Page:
Partner Elizabeth Warham Forster, buried together
New England Conservatory of Music, 290 Huntington Ave, Boston, MA 02115, Stati Uniti
317 W Cheyenne Rd, Colorado Springs, CO 80906, Stati Uniti
Evergreen Cemetery, 1005 Hancock Expy, Colorado Springs, CO 80903, Stati Uniti
Laura Gilpin (April 22, 1891 – November 30, 1979) was an American photographer.
Gilpin is known for her photographs of American Indians, particularly the Navajo and Pueblo, and Southwestern landscapes. Gilpin began taking photographs as a child in Colorado and formally studied photography in New York from 1916 to 1917 before returning to her home in Colorado to begin her career as a professional photographer.
Gilpin was the daughter of Frank Gilpin and Emma Miller. Frank was a cattle rancher from Philadelphia, while Emma grew up in St. Louis and Chicago. Although Emma moved to Colorado to be with her husband, she longed for the more cultured surroundings of big cities. Gilpin's parents had to travel to a home in Austin Bluffs, some 65 miles (105 km) from their ranch at Horse Creek because this was the location that was closest to a doctor. As this was her first child Mrs. Gilpin wanted to ensure the safety of her daughter in any way possible.
Gilpin enjoyed exploring the outdoors as a child, and her father encouraged her to go camping and hiking in the Colorado landscape. Gilpin's father took several jobs during her childhood, and in 1902 he moved to Durango, Mexico to manage a mine. Several months after he moved there Gilpin's mother joined him, leaving their two children (Laura and her brother) in the care of the directors of Gilpin's school, Mr. and Mrs. William Stark.
In 1903, for her twelfth birthday, Gilpin received a Kodak Brownie Camera (and later received a developing tank for Christmas). Gilpin used this camera incessantly for several years. She considered the year 1904 to be a very important point in her life. During this year, Gilpin's mother sent her to visit her closest friend and Gilpin's namesake, Laura Perry, in St. Louis. Gilpin was there during the great Louisiana Purchase Exposition. Perry was blind, and it was Gilpin's task to describe every exhibit to her in detail. They visited the fair every other day for a month, and she later said "The experience taught me the kind of observation I would have never learned otherwise."
Gilpin's mother encouraged her at an early age to study music, and she was educated at eastern boarding schools, including the New England Conservatory of Music, from 1904-1908. On her first trip to the East her mother took her to New York to have her portrait taken by well-known photographer Gertrude Käsebier. Later when she decided to become a photographer, Gilpin asked Käsebier to be her mentor. Over the years they developed a lifelong friendship.
When family finances declined, Gilpin left school and returned to Colorado. She enjoyed exploring the outdoors, and she would often visit General William Jackson Palmer, who took her horseback riding and walking around the surrounding areas of their home. On these excursions Palmer would teach the Gilpin about the plants, animals, and other wildlife that they would encounter, laying the foundation for her passion for the landscape, which would become the subject of many of her photographs.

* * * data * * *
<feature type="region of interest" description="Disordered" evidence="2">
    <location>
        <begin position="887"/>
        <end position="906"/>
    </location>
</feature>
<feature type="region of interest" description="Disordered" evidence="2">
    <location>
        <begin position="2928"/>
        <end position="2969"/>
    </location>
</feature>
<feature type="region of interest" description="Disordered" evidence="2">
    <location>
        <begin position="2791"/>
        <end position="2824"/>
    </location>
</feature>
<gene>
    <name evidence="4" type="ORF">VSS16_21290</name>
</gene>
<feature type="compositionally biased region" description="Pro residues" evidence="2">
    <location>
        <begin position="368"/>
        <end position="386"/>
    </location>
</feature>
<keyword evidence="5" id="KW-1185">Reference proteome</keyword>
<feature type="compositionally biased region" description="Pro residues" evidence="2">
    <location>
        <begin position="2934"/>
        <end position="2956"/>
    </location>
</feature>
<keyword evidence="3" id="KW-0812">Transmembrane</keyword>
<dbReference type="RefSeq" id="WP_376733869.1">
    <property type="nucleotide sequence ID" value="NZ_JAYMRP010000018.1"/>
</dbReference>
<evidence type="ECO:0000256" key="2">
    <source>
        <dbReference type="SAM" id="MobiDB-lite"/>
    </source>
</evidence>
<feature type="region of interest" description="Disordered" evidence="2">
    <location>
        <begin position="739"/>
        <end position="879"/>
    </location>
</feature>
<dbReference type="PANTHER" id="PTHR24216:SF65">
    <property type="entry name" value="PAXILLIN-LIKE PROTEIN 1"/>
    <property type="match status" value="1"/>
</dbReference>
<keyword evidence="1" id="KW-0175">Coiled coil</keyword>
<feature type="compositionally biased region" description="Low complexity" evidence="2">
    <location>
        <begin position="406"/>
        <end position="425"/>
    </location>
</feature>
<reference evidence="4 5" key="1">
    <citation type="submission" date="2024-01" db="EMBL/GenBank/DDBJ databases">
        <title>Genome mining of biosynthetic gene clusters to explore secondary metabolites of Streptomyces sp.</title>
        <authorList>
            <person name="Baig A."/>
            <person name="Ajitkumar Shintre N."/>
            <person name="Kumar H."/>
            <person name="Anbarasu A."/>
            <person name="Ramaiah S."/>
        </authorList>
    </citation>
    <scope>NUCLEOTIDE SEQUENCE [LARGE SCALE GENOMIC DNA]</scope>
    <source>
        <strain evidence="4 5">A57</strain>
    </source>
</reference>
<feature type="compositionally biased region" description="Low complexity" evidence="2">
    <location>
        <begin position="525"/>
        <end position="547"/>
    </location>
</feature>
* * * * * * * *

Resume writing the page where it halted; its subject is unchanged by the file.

In an attempt to support her growing interest in photography, Gilpin started a business raising turkeys at her family's ranch. Her poultry business was widely successful and was featured in a Denver newspaper in 1913. She was able to use the proceeds from raising turkeys to fund trips to the East Coast to further her skills in photography. While she formally studied photography on the East Coast, Gilpin worked on her autochrome skills whenever possible from home as well. She photographed everything from her chickens and turkeys to her brother and the landscape. She eventually sold the turkey operation and continued to push her photography career forward.
In 1916 she moved to New York to study photography, but she returned to Colorado Springs in 1918 after becoming seriously ill from influenza. Her mother hired a nurse, Elizabeth Warham Forster "Betsy", to care for her. Gilpin and Forster became friends and, later, companions. Gilpin frequently photographed Forster during the more than fifty years they were together, sometimes placing her in scenes with other people as though she were part of a tableau she happened to come upon. They remained together, with occasional separations necessitated by available jobs, until Forster's death in 1972. After Gilpin recovered she opened her own commercial photography studio in Colorado Springs. In 1924 the Pictorial Photographers of America awarded Gilpin her first New York show.
Evergreen Cemetery, Colorado Springs
In 1924, Gilpin's mother died and she was left to care for her father who continued to move from job to job. Between 1942 and 1944 she lived in Wichita, Kansas, where she worked for the Boeing Company photographing airplanes. She left there in 1944, shortly after her father's death, and returned to her beloved Colorado. She continued working and photography throughout the Southwest until her death in 1979. Gilpin is buried at Evergreen Cemetery, Colorado Springs, Elizabeth “Betsy” Warham Forster (1886-1972) is buried in the same cemetery but different plot.